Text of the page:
The IR35 Company Survival Guide

January 4, 2022


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It took a little longer than expected but now, almost a year later, the British government has made some changes on the IR35 legislation, closing a tax loophole and redefining the relationship between contractors and companies.

If your company is based in the UK or you employ contractors in the UK, you should have a closer look at what these new IR35 rules mean for you and your business.

What is the IR35

The IR35 is a piece of legislation that allows HMRC to collect additional payment where a contractor is an employee in all but name. It is designed to find out who is a genuine contractor rather than a disguised employee.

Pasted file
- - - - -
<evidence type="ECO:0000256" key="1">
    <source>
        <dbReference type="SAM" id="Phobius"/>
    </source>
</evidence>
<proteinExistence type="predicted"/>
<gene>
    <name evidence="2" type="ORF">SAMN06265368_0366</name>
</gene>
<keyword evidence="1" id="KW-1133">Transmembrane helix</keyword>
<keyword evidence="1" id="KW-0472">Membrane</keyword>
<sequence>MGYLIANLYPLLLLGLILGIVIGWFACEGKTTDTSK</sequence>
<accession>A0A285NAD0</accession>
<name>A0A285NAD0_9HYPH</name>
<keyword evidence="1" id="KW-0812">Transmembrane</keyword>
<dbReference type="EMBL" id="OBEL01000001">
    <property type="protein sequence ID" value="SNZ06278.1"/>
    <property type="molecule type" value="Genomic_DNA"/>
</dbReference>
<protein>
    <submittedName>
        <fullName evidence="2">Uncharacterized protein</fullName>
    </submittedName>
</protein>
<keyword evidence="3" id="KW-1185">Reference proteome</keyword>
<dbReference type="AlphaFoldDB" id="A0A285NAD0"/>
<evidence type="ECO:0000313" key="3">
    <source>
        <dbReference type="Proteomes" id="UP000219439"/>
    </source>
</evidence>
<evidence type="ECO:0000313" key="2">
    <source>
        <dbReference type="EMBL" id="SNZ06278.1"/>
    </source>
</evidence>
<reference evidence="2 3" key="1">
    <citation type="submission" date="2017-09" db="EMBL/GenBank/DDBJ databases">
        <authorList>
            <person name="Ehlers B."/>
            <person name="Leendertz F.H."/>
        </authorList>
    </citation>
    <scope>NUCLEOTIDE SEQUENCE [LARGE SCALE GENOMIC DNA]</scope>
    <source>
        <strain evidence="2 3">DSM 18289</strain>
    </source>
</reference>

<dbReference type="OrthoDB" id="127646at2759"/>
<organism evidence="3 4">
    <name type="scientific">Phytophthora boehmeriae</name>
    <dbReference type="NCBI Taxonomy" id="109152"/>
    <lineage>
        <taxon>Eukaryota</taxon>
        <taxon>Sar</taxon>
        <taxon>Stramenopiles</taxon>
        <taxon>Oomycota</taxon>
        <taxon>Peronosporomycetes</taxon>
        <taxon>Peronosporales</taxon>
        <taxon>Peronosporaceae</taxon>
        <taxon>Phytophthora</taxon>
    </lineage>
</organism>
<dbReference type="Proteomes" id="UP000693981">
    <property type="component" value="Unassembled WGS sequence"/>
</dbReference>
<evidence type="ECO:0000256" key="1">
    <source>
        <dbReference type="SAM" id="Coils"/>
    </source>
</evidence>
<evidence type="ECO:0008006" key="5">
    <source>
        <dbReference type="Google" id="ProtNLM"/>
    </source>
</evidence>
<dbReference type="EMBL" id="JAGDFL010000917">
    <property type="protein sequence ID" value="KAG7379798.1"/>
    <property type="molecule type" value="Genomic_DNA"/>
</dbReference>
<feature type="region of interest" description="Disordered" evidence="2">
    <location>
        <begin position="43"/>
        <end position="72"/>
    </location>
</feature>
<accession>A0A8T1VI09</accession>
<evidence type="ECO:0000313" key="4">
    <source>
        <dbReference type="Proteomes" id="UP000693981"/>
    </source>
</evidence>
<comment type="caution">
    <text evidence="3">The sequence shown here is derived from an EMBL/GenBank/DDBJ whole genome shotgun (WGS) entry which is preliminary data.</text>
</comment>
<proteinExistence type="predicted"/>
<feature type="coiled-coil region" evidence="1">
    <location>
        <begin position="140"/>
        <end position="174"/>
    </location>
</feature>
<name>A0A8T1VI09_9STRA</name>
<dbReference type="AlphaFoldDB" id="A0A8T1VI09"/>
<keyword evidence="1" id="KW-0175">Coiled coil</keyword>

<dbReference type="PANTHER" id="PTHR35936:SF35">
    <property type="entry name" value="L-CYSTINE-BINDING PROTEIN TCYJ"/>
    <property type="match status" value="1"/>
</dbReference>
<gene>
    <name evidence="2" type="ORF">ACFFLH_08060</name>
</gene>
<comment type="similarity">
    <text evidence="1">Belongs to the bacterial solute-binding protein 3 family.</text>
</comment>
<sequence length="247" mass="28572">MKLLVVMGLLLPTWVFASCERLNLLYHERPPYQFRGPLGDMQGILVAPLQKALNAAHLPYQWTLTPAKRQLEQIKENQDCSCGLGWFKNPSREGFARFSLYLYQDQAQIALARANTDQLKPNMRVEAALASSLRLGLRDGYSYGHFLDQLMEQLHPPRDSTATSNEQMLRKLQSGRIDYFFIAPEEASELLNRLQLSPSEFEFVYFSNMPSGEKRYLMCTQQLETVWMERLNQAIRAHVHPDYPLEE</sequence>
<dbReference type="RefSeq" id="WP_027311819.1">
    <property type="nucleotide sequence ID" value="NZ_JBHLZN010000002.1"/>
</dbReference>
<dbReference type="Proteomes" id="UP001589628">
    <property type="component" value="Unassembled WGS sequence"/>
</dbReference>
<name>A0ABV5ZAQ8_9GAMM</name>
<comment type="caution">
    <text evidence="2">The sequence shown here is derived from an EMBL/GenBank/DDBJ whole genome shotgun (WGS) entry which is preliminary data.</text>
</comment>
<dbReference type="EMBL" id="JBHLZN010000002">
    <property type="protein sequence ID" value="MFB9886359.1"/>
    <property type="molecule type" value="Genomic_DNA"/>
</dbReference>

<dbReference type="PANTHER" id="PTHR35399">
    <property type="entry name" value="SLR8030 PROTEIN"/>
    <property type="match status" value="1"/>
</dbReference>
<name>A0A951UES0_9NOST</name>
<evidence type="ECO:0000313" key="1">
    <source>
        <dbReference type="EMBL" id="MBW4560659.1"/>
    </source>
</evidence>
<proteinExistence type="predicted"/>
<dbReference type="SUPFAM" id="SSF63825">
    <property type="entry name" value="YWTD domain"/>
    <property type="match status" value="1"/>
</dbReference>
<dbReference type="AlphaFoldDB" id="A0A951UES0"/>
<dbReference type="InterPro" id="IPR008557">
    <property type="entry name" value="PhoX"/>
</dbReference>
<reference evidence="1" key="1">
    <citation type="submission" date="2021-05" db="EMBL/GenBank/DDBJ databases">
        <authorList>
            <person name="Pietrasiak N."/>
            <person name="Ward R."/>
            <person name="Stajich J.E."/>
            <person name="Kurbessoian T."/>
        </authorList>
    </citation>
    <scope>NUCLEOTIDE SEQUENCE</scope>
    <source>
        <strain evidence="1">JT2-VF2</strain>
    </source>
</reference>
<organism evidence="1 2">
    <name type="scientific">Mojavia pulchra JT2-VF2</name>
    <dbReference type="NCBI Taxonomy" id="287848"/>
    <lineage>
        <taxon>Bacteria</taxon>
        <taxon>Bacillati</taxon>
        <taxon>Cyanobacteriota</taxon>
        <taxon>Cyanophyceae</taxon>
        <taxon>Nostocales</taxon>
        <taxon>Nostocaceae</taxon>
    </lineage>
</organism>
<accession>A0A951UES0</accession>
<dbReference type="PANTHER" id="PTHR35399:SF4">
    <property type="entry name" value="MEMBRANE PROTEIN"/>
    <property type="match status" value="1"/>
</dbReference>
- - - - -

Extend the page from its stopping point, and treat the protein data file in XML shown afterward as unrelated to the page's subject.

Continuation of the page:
This new legislation affects both the companies in business with contractors and the contractors themselves. The issue deals with how many contractors in the UK have historically set up a limited company structure to take payments from clients and pay less in taxes.

The government believes that some of the workers were exploiting the tax system by operating as contractors when they should have been classified as employees.

Therefore, any person that would match the definition of “employee” without the existence of the limited company or PSC (personal service company) is considered a “deemed employee”, being subject to employment taxes.

These new rules do not affect every company but rather the medium and large-sized companies in the private sector and all sized companies in the public sector.